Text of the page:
83 Ways to Explore the Outdoors in Iowa

Sally Ortgies just completed a two-year quest very few could match: She and her husband visited all of Iowa’s 83 state parks and recreation areas.

As the director of parks and recreation for the City of West Des Moines, parks are both a passion and profession for Ortgies. One of her favorite memories is falling asleep to the whisper of Little Paint Creek in Yellow River State Forest.

“The parks give little glimpses of what used to be here – millions of acres of prairie filled with waves of grasses as high as your head, pothole prairie wetlands filled with migratory waterfowl and woodlands carpeted with wildflowers. These are precious places in this highly altered state of ours.”

Sally Ortgies

She and her husband are avid hikers, but, while not everyone is quite up to visiting every park, each region of the state has spectacular places for an outdoor adventure, from snowboarding in the winter to canoeing on a quiet lake in the summer to taking a walk along a forest path in autumn.

“Parks are for everyone, so whatever your level of fitness, we can offer you an experience you will enjoy and give you an opportunity to connect to Iowa’s outdoors in a way that is unique and special,” says Julie Tack, communications specialist for the Iowa Department of Natural Resources.

Take Julie’s statement to heart and go on an adventure in one of the recreation areas and state parks in Iowa. It will result in a fun, unforgettable experience.

People exploring caves.

East Central Iowa

Maquoketa Caves State Park in Maquoketa has been luring visitors since the 1860s with its forest trails, fascinating caves, tall bluffs and a 50-foot-high natural bridge. The park offers more than a dozen caves, many of which can be accessed by the casual visitor – others only by experienced cave explorers. Visitors are advised to bring a flashlight and good hiking boots. Hike-in camping and newly renovated, more accessible campsites are available.

Group of people overlooking the view from the Pikes Peak State Park octagon.

Northeast Iowa

Pikes Peak State Park in McGregor is breathtaking, offering some of Iowa’s most gorgeous views. From a 500-foot-high bluff, visitors can gaze down on the meeting of the Mississippi and Wisconsin rivers. But that’s not all – among the park’s many things to see are the fascinating effigy mounds. Shaped like animals, these burial mounds were constructed by the Woodland Native Americans hundreds of years ago. Plus, discover the past in the fossils that can be found in the park’s quarry. By the way, explorer Zebulon Pike visited this site long before he discovered Pikes Peak in Colorado.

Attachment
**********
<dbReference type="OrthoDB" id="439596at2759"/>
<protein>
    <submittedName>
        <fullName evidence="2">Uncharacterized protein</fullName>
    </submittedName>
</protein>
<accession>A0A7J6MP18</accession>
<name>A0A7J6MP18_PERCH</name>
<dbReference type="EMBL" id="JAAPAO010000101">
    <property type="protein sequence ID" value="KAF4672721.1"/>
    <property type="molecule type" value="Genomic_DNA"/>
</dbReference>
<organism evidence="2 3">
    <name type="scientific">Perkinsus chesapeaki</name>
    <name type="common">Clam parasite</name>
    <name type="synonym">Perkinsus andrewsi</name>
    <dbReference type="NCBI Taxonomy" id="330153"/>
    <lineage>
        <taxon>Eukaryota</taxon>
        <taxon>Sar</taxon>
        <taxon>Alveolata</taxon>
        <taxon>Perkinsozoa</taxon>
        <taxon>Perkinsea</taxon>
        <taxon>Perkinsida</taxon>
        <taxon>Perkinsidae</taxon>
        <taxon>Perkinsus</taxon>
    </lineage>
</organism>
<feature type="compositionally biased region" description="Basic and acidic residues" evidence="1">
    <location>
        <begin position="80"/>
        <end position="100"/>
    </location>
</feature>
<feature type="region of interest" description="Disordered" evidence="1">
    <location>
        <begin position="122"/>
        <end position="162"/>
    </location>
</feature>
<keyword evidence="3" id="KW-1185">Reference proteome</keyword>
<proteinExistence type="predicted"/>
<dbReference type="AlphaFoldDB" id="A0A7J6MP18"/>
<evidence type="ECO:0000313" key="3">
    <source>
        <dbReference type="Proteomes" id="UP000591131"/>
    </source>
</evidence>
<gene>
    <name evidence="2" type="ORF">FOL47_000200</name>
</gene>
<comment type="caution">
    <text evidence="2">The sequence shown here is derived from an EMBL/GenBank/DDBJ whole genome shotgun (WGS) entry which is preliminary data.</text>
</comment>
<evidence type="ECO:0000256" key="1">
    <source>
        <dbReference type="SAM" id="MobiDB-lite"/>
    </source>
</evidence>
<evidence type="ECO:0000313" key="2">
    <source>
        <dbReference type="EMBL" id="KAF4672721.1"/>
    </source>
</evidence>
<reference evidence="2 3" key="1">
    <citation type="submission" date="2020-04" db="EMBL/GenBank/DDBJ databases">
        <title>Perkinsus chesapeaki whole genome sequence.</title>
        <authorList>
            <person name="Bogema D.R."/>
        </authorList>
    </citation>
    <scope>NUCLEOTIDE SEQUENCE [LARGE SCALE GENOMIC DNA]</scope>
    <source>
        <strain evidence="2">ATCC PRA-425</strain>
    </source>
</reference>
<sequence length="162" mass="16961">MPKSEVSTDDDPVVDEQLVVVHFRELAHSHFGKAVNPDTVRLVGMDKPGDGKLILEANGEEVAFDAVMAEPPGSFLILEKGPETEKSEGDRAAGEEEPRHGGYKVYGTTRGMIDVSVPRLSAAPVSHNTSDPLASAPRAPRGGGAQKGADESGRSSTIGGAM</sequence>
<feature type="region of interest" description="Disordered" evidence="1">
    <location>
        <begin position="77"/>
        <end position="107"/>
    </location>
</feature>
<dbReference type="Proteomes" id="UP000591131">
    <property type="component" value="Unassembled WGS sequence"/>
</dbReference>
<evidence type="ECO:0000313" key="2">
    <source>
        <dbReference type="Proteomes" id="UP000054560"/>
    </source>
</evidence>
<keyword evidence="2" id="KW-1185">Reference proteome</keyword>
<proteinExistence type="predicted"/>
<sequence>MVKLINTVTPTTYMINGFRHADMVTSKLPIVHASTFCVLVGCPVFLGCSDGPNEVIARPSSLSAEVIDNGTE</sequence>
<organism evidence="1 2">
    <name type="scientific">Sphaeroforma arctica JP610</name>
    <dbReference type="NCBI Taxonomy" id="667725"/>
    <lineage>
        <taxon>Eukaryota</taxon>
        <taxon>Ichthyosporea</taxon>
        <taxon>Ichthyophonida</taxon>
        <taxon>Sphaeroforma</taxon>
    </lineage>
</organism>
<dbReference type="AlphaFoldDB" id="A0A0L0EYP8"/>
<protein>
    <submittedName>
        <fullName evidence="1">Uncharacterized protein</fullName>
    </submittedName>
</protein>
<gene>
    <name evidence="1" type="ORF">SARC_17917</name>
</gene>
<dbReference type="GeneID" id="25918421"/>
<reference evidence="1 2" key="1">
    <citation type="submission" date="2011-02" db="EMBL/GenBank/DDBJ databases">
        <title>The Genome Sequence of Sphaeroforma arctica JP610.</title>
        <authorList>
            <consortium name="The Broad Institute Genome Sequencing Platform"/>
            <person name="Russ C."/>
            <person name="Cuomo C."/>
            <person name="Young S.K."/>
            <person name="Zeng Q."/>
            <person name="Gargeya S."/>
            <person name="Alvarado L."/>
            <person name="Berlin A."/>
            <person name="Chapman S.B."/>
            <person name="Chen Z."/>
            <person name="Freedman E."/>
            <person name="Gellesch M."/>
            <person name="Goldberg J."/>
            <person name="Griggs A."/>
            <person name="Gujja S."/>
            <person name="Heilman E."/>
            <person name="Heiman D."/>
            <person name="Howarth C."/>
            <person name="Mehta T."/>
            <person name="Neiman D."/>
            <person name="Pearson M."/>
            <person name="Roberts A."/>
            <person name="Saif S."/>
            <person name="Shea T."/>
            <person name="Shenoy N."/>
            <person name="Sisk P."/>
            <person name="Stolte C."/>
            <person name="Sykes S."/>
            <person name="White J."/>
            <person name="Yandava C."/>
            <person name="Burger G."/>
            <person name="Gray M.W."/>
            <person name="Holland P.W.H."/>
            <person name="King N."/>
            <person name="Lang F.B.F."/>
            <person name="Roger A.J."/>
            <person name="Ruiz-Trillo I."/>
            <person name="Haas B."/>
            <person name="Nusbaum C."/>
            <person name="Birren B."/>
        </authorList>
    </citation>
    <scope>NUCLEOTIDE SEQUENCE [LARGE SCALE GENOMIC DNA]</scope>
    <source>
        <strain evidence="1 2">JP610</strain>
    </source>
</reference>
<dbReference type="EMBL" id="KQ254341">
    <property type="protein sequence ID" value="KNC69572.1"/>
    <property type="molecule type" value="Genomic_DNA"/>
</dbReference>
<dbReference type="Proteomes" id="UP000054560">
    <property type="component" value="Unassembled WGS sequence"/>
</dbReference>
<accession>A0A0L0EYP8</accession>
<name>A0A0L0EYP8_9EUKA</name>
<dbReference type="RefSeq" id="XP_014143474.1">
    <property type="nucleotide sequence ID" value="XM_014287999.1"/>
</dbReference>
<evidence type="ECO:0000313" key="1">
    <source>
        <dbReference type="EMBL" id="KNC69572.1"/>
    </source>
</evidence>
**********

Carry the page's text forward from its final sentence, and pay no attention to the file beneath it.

Hikers overlooking the Yellow River.

Bonus Expedition

While in the northeastern part of the state, be sure to explore the Yellow River State Forest, a pristine landscape that offers stunning views, rustic cabins, camping, hiking, kayaking, fishing and so much more.

Northwest Iowa

Stone State Park in Sioux City proves that even in the city, nature is still close by. The park offers hiking, mountain biking and equestrian trails, picnic shelters for group gatherings and cabins for overnight stays. A wildlife sanctuary, this park is home to a number of critters that can be observed. And the Dorothy Pecaut Nature Center offers interpretive displays, such as a “walk-under” prairie and hands-on experiences the kiddos will enjoy.

Central Iowa

Clear Lake State Park in Clear Lake is a water-lover’s dream. Its nearly 4,000-acre lake is one of the state’s most popular destinations, and it boasts 900 feet of sandy beach. Boaters, kayakers, jet skiers, windsurfers, sailors and canoers thrive here. Fishing is bounteous (fish-cleaning stations are available), the hiking is superb, and campers can reserve electric and non-electric campsites.

Families playing on the Dream Playground in Council Bluffs.

Western Iowa

Lake Manawa State Park in Council Bluffs could be the site of a perfect summer day, complete with hiking, swimming, fishing, paddleboarding, sand volleyball and an overnight at one of the campsites. Picnicking is also an option – a PBJ sandwich paired with Iowa’s scenery sounds pretty great. And then there’s fishing, where anglers of all ages can try their luck with crappie, bluegill, bass and more. For the young, the park’s 18,000-square-foot Dream Playground is the largest ADA-compliant playground in Iowa.

With all of these great parks available in the state, countless adventures await.

This story originally appeared in the ‘This Is Iowa’ statewide guide published by Livability  

To request a physical copy of  the guide visit HERE. A digital version of the guide can also be found HERE.

Published October 5, 2022

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